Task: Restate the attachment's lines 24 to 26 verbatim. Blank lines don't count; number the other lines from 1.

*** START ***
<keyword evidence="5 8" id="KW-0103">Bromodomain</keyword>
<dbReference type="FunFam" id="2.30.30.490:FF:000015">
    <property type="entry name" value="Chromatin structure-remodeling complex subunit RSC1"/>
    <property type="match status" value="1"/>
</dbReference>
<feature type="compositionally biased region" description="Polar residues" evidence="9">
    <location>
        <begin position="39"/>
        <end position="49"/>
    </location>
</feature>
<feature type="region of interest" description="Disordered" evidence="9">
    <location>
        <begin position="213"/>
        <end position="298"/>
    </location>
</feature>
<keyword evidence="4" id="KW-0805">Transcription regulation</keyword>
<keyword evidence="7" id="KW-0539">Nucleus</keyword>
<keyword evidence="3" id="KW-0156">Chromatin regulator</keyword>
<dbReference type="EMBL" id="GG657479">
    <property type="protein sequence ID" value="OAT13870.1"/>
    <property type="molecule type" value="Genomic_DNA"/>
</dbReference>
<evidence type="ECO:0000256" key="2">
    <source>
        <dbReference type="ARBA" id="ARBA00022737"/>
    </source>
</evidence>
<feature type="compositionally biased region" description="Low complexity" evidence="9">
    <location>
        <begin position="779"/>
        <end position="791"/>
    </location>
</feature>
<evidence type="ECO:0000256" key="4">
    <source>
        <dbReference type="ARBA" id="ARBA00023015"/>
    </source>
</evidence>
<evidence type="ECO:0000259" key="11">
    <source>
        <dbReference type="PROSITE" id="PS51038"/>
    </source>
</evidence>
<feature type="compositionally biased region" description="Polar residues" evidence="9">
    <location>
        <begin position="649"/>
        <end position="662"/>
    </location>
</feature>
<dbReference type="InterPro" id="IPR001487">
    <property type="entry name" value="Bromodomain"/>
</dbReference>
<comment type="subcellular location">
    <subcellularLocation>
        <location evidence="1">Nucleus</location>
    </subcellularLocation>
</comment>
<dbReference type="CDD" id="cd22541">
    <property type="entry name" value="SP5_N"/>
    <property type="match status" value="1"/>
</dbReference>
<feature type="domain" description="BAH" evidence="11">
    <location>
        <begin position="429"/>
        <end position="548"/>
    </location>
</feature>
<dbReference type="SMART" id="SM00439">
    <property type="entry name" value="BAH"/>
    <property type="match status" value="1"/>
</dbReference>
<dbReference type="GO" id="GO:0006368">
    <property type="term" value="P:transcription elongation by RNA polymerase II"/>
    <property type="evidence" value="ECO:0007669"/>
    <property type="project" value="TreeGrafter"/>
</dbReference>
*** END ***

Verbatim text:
</dbReference>
<evidence type="ECO:0000256" key="2">
    <source>